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Republican state House members including Rep. Gregg Schmedes of Tijeras, standing, voiced objections to procedural rules at the opening of a special legislative session on Thursday, June 18, 2020, in Santa Fe, N.M. The legislature met for the first time since the arrival of the coronavirus pandemic in New Mexico, without public access to the state Capitol. Leading Republican lawmakers objected to rules allowing legislators vote participate remotely from home. (AP Photo/Morgan Lee)
1 of 9
Republican state House members including Rep. Gregg Schmedes of Tijeras, standing, voiced objections to procedural rules at the opening of a special legislative session on Thursday, June 18, 2020, in Santa Fe, N.M. The legislature met for the first time since the arrival of the coronavirus pandemic in New Mexico, without public access to the state Capitol. Leading Republican lawmakers objected to rules allowing legislators vote participate remotely from home. (AP Photo/Morgan Lee)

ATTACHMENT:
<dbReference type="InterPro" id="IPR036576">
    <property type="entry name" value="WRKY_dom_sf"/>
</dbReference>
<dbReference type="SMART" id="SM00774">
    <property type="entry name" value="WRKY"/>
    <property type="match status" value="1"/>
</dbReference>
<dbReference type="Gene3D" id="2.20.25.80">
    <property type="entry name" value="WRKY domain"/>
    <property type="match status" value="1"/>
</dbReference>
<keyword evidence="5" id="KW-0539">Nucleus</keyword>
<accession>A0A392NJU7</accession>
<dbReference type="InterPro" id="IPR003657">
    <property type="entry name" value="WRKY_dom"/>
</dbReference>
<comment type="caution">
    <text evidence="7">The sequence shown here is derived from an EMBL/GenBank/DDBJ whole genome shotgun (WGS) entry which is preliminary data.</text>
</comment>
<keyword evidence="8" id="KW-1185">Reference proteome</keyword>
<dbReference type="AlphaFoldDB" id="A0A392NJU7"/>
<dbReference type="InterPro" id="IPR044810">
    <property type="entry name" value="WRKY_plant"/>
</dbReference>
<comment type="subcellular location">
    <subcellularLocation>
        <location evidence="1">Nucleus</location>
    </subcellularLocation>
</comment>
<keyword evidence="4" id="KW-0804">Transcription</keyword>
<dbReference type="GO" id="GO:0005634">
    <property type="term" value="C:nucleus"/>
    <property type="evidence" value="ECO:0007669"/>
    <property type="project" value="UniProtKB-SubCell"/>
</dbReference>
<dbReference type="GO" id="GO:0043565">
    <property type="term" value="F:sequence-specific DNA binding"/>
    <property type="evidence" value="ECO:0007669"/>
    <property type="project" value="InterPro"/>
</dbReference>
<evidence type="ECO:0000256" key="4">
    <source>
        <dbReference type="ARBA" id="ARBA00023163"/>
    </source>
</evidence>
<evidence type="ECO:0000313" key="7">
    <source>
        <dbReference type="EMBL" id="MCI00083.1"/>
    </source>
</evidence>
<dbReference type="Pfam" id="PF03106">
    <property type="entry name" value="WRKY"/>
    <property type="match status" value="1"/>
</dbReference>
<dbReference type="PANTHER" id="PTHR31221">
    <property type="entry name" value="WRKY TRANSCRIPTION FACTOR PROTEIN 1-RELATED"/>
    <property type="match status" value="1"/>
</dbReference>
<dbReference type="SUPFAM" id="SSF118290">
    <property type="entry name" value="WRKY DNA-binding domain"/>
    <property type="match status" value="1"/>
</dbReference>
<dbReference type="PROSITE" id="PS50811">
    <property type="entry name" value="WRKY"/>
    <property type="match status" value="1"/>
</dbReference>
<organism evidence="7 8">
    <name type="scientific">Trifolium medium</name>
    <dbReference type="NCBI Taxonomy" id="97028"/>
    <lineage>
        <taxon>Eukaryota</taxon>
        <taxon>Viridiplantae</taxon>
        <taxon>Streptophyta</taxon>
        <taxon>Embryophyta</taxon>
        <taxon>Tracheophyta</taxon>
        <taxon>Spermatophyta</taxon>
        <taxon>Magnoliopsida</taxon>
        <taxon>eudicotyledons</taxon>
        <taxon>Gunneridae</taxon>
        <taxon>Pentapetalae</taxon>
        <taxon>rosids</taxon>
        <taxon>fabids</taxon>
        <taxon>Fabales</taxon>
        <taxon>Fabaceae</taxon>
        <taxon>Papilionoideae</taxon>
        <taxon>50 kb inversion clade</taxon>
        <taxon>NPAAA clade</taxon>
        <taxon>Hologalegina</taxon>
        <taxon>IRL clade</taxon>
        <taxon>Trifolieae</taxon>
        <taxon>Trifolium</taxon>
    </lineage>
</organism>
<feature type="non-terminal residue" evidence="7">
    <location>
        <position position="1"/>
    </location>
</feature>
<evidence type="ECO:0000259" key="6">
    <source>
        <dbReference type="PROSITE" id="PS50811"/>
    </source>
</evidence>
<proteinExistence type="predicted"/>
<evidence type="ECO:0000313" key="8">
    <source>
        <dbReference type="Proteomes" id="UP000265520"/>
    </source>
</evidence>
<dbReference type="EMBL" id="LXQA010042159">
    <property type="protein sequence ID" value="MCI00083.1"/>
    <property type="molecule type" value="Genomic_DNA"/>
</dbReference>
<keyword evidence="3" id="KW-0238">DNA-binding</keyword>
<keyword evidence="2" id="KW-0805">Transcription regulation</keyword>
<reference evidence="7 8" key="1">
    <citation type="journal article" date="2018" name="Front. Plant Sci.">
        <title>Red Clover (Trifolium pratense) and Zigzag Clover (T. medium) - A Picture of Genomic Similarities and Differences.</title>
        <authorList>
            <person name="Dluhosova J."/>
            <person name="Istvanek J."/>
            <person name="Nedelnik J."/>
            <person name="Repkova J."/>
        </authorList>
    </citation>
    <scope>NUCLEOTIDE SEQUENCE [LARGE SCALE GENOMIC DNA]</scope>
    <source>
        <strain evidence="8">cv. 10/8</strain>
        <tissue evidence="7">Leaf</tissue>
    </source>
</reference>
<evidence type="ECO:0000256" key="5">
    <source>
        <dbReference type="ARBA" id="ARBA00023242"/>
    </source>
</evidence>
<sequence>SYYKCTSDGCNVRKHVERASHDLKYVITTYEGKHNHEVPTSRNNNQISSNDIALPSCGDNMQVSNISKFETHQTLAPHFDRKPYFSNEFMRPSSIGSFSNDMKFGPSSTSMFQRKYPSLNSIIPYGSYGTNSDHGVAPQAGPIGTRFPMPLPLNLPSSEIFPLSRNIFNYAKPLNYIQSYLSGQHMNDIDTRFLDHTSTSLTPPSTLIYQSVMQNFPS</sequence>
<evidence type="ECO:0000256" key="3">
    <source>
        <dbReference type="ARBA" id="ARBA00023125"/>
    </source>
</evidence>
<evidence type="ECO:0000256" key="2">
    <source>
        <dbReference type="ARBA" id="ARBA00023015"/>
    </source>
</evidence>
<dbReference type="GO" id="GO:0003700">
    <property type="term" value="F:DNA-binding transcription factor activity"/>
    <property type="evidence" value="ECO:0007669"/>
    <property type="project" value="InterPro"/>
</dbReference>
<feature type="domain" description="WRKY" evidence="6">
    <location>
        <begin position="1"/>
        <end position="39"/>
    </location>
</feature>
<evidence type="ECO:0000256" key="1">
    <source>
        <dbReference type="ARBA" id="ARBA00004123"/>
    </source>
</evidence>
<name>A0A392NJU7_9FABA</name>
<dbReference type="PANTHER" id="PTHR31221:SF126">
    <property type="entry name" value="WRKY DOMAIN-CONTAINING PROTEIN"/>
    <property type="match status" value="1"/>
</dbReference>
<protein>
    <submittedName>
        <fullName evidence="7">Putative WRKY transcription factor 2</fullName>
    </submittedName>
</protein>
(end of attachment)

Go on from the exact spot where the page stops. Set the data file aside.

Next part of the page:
SANTA FE, N.M. (AP) — A proposal to distribute absentee ballots directly to registered New Mexico voters without a request or application was rejected by a state Senate panel on Thursday at the outset of a special legislative session aimed primarily at shoring up state finances.

Absentee ballots will continue to be available only by request in New Mexico. An amended election reform proposal advanced to the Senate floor that would allow additional time before an election to request an absentee ballot, more explicit instructions on mail-in deadlines and bar code tracking to trace ballots through the mail.